“For this reason, because I have heard of your faith in the Lord Jesus and your love toward all the saints . . . “

How significant these words are – Paul says, “I’m praying for certain life changing knowledge to come to you, because I’ve heard about you, and what I’ve heard is that you have a strong faith in the Lord Jesus. And the result of that faith is love; not exclusive love, not self-serving love, but love for all the saints.”

Which of us are most likely to experience Bible knowledge that transforms our lives? Simple–those trusting the Lordship of Christ in our lives, and loving all the saints. It really is true – “It is more blessed to give than to receive.” (Acts 20:35, ESV) And when we give our trust to God, through Jesus Christ, His son, and our love to all his saints we receive the life transforming power of His Word in us.

Are you trusting? Are you loving “all”?

Sermon Outline / Ephesians 1:15-23, Part 2

Oct 9, 2011   //   by sibcweb   //   Ephesians Study  //  No Comments

Here is a copy of the outline from today’s message. This is a PDF file and requires Adobe Reader to read and print. Click here to download Adobe Reader free.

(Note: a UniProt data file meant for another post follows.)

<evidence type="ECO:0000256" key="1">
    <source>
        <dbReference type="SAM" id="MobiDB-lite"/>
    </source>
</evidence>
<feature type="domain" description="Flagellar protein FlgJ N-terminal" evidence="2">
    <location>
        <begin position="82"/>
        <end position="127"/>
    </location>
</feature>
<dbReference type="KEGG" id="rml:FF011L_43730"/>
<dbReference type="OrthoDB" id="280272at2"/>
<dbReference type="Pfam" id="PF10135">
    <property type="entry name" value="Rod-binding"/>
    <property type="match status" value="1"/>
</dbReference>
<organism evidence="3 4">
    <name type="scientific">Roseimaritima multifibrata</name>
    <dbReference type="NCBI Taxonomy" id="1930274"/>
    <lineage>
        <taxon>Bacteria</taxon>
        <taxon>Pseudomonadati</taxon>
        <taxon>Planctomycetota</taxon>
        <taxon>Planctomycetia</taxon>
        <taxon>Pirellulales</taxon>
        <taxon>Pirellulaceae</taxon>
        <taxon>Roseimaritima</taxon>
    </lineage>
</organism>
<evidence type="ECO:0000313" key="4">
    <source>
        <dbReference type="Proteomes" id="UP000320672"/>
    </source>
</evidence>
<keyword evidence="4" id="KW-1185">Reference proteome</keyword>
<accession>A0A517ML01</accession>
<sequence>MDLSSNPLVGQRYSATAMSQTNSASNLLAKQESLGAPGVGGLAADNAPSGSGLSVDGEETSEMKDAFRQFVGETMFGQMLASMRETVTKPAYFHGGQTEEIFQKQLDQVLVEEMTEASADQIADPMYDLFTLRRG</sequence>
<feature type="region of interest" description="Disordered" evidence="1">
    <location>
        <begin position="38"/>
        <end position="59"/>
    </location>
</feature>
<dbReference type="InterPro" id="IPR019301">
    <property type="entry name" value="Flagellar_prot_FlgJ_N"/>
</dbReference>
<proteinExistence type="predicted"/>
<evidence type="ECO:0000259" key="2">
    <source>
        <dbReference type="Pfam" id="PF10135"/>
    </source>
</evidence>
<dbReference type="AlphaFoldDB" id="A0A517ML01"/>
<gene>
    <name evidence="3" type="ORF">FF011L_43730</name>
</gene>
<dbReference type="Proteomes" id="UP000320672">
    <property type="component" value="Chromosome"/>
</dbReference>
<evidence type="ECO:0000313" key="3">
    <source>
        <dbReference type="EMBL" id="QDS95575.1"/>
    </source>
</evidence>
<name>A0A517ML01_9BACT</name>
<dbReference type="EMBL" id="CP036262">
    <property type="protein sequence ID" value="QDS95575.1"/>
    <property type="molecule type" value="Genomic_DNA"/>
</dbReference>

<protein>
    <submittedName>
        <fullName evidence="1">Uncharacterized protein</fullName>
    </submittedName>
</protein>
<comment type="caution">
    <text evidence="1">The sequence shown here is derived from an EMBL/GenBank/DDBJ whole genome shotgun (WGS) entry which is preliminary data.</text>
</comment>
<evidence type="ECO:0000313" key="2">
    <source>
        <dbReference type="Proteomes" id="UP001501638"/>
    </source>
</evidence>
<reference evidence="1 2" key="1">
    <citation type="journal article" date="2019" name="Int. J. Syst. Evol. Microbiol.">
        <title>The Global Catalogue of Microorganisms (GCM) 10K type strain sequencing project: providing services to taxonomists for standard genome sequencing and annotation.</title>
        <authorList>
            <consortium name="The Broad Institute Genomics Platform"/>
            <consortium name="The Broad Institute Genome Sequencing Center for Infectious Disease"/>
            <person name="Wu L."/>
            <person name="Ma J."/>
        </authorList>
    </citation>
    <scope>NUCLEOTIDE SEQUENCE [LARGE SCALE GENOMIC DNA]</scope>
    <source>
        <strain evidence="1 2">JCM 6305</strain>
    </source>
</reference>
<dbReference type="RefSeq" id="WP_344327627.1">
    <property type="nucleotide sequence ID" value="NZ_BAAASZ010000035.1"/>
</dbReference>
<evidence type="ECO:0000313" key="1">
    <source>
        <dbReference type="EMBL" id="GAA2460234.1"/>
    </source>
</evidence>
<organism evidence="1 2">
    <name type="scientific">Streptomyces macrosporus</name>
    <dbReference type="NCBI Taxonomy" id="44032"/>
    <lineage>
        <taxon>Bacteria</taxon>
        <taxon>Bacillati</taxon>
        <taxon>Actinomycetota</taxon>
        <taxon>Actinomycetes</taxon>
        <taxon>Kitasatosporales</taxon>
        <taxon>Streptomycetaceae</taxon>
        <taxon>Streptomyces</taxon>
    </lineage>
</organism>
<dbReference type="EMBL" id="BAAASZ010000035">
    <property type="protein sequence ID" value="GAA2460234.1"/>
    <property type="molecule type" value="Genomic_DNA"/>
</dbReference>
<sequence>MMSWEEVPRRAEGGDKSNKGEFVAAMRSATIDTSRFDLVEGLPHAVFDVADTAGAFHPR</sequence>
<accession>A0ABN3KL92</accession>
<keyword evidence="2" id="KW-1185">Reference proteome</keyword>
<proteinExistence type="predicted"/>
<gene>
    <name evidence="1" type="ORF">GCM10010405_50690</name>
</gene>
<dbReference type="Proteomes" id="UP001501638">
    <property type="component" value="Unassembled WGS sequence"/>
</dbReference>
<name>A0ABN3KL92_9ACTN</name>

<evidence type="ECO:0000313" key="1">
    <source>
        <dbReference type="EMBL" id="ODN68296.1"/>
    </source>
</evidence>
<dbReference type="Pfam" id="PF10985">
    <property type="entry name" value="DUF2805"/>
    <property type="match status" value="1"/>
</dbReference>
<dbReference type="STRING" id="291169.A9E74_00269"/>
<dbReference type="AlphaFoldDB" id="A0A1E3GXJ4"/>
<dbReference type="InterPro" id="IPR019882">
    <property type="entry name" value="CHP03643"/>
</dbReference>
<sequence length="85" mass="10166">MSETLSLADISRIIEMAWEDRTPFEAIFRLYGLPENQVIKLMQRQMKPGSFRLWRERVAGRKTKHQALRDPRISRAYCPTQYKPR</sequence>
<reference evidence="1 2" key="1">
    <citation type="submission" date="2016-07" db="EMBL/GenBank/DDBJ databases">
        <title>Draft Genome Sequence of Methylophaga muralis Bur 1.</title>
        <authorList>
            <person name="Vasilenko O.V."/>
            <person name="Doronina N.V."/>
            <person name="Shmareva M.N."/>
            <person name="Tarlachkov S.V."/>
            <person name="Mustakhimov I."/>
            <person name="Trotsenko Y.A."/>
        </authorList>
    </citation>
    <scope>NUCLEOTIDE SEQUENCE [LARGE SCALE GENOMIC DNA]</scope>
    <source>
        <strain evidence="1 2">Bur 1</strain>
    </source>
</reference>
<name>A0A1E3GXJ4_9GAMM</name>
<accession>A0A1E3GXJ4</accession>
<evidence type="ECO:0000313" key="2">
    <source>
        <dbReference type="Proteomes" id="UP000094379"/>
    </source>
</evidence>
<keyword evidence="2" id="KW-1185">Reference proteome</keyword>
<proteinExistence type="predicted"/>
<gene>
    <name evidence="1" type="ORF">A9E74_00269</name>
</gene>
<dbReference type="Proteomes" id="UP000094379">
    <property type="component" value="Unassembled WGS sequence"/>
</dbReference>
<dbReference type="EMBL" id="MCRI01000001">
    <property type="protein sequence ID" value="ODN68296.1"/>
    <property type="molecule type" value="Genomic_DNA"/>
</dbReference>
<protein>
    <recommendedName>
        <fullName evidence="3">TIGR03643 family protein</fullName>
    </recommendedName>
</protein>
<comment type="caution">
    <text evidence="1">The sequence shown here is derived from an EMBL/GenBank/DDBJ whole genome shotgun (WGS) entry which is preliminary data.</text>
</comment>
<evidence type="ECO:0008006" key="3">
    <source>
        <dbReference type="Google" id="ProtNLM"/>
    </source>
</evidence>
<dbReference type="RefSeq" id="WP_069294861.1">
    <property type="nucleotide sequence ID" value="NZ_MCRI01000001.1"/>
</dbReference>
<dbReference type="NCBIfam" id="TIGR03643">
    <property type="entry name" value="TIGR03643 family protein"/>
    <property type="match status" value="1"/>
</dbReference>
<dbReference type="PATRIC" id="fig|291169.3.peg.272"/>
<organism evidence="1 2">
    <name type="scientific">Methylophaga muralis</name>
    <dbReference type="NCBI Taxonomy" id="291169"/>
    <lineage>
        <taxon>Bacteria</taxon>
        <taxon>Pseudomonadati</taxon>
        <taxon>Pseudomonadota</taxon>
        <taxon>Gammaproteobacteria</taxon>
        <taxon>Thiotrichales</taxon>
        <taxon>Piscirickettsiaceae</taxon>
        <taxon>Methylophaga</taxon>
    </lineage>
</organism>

View / Download Outline for Part 2 of Ephesians 1:15-23

Marriage and the Mystery of God’s Will

Oct 16, 2011   //   by Dan Armistead   //   Ephesians Study  //  No Comments

In Sunday’s message we talked about us, the church, as God’s inheritance. We traced this theme through both Old and New Testaments, and we saw that it finds its highest expression in the New Testament where the church is referred to as the bride of Christ. I really enjoyed studying for this message, and sharing it with you. What I enjoyed most was the nearness and intimacy I experienced this week in my time with God as I reflected on those passages of Scripture that refer to marriage and the “mystery” as Paul refers to it, between the marriage relationship here on earth, and the union of Christ and his people. I’d like to share with you some of the things that I reflected upon this past week.

First, I thought about how the marriage relationship is described in the Bible. The idea of two becoming one, and bone of bone, flesh of flesh speaks of inseparable union. Our individual, biological bodies are so connected that great pain, handicap, and sometimes even death results when we “disconnect” any part of ourselves. I couldn’t help but think of couples who have ended their marriages and the devastation I’ve seen resulting from these painful break ups. Some of you are struggling with your marriages, and I am laboring for you in prayer that your relationships will become the sacred, nurturing, joyful thing that God intends them to be.